Chikungunya and dengue fever anti-viral invented by Florida researcher
The Vaccine & Gene Therapy Institute of Florida (VGTI Florida®), a leading non-profit biomedical research institute, today announced a key milestone achievement in developing novel approaches for the prevention of mosquito-borne viral threats, including chikungunya and dengue fever, diseases that are currently epidemic in tropical regions of the world and now represent serious threats to the U.S. population with cases spreading across the country, particularly in Florida and Texas.
VGTI Florida has filed a new patent application (U.S. Provisional Patent Application US/62/026,473) covering an invention that includes potent anti-viral compounds that are strong promoters of immunity in pre-clinical studies and are able to target a broad range of viral indications, including chikungunya and dengue. These new anti-viral agents, invented by John Hiscott, Ph.D. who serves as Director of the Viral Pathogenesis & Therapeutics Program at VGTI Florida, have also demonstrated broad-spectrum activity in providing protection against pandemic influenza and virus-induced pneumonia, both as stand-alone therapy and in combination experimental vaccine approaches.
According to Dr. Hiscott, “Our preliminary data are highly encouraging, and, based on the progress we’re making at VGTI Florida, I believe a viable solution is on the horizon, not just for dengue and chikungunya, but for a broad range of dangerous infections.” There is currently no vaccine approved for the prevention of either dengue or chikungunya, and VGTI Florida is currently seeking additional funding and partnering opportunities in order to most rapidly advance Dr. Hiscott’s anti-viral drug candidates into human clinical studies.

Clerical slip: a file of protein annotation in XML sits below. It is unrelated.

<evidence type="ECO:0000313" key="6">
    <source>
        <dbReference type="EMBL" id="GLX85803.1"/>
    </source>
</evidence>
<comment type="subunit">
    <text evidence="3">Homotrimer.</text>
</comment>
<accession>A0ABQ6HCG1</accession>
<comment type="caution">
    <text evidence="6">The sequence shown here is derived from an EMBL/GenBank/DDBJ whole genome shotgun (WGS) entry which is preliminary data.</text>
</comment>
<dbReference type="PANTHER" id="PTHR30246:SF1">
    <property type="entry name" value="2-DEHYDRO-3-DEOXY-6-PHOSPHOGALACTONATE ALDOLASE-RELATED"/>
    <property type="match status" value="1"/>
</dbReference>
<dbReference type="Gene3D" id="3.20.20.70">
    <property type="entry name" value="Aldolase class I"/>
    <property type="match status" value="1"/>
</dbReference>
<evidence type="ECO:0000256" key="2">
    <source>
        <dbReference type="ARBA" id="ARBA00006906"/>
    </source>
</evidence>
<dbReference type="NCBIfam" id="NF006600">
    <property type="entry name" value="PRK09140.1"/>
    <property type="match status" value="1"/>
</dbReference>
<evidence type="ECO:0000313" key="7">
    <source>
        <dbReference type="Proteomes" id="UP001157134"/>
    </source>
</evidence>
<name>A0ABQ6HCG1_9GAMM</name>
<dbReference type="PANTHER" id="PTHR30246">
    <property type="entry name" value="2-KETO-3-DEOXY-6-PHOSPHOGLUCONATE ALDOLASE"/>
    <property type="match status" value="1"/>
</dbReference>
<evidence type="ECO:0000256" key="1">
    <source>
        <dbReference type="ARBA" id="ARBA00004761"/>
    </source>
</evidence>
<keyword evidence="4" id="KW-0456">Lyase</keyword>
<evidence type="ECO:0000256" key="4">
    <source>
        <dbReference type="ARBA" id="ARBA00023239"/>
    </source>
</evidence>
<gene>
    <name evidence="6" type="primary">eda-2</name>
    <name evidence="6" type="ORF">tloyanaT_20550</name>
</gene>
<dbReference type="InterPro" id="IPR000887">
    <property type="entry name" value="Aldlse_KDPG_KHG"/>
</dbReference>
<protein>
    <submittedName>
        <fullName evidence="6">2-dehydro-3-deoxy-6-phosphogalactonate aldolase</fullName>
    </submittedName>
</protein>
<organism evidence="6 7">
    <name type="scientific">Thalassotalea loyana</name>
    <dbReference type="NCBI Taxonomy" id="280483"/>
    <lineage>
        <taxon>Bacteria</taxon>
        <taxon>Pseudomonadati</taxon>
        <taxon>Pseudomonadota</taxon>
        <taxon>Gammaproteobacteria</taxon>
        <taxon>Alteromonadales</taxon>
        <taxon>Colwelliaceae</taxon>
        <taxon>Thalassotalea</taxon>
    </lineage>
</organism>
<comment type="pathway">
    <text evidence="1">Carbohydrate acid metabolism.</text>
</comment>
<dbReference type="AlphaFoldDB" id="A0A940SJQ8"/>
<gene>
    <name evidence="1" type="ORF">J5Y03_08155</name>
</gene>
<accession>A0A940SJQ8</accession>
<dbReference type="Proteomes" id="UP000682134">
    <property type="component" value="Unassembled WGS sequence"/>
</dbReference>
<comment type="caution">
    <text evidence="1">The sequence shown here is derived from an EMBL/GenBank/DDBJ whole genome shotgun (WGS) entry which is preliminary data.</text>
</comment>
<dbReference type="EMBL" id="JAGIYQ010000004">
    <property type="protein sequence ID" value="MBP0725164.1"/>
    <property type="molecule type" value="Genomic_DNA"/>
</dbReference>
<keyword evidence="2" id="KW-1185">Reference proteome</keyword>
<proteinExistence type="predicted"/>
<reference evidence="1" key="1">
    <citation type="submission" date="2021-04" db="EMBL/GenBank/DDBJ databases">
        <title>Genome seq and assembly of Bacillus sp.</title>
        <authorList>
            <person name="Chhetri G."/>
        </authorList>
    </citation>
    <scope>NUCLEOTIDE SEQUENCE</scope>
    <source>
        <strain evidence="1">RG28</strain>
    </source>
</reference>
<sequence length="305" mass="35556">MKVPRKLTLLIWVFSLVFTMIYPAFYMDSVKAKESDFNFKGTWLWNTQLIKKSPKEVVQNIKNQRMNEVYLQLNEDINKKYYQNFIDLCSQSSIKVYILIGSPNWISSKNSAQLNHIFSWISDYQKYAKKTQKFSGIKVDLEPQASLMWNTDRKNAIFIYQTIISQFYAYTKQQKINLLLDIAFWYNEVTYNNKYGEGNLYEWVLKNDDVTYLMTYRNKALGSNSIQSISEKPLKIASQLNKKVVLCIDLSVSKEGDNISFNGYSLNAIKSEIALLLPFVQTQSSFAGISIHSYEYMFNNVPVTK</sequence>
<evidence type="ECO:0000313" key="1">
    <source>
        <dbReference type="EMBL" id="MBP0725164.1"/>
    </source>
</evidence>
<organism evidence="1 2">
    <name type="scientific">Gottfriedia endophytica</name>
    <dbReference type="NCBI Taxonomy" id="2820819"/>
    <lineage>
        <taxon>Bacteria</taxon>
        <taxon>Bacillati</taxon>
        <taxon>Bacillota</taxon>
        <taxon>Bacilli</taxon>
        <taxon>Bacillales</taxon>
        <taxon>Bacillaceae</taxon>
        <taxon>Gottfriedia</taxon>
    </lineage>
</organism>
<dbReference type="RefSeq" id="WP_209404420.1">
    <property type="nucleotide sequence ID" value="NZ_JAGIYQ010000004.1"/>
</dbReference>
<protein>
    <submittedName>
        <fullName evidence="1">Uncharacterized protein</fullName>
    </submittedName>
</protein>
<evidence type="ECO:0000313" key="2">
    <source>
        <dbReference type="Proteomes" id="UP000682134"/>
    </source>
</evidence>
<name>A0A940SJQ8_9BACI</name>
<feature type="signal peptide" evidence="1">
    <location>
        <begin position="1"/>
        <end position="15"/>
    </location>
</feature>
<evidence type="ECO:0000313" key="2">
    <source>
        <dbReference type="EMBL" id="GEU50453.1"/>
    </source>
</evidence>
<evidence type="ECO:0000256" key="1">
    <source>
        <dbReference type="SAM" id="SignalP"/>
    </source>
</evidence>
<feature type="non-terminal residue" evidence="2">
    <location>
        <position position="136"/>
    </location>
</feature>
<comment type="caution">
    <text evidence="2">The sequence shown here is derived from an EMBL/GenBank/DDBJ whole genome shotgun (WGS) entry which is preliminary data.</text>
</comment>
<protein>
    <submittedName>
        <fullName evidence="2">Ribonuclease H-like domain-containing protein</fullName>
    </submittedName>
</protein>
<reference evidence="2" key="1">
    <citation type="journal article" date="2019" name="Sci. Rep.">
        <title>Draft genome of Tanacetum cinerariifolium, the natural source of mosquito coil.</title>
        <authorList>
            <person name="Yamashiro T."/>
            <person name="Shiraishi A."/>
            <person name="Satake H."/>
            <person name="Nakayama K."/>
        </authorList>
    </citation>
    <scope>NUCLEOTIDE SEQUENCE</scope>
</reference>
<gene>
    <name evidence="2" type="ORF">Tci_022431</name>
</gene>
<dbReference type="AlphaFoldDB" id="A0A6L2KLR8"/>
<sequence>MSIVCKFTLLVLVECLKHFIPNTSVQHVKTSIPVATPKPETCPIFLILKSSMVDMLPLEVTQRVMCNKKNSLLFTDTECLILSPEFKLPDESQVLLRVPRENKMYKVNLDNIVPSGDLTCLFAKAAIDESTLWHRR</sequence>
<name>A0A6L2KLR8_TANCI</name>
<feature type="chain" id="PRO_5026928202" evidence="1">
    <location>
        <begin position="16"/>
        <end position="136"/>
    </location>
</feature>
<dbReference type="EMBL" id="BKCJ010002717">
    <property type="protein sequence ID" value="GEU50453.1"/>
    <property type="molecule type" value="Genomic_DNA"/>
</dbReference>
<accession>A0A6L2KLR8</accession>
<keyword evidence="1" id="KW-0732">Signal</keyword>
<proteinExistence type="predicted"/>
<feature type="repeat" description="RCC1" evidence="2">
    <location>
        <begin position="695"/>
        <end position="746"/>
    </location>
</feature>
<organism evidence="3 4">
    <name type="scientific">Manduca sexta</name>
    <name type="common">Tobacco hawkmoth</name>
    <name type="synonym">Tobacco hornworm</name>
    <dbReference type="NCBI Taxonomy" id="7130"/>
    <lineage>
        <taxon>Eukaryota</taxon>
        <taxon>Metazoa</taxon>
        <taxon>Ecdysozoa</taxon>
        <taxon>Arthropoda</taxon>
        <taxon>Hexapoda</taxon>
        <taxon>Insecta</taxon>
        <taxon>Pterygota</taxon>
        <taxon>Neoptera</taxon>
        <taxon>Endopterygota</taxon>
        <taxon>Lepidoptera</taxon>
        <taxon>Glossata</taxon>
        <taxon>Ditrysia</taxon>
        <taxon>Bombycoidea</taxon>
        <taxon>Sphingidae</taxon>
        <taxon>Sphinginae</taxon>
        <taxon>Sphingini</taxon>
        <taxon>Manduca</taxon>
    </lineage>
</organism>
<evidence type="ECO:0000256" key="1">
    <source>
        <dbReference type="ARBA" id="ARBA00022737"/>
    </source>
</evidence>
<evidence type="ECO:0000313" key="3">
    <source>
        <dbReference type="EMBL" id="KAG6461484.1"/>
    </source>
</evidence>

According to the U.S. Centers for Disease Control and Prevention (CDC), dengue fever is potentially fatal, and both dengue and chikungunya cause serious and lingering symptoms. The most common symptoms of chkingunya infection are high fever and intense joint pain, and the current outbreak in the Caribbean and South America illustrates how rapidly these outbreaks can spread. With more than 350,000 cases reported in 2013-2014, and cases now originating in Florida, Texas and other states, the U.S. population is vulnerable to this infection in any climate where mosquitos thrive.
“The advancement of promising new anti-viral therapeutics needs to be a national priority; currently no licensed vaccines are available, and the U.S. has already experienced significant outbreaks of dengue fever, and cases of chikungunya are on the rise, especially in subtropical regions like Florida,” added Dr. Hiscott.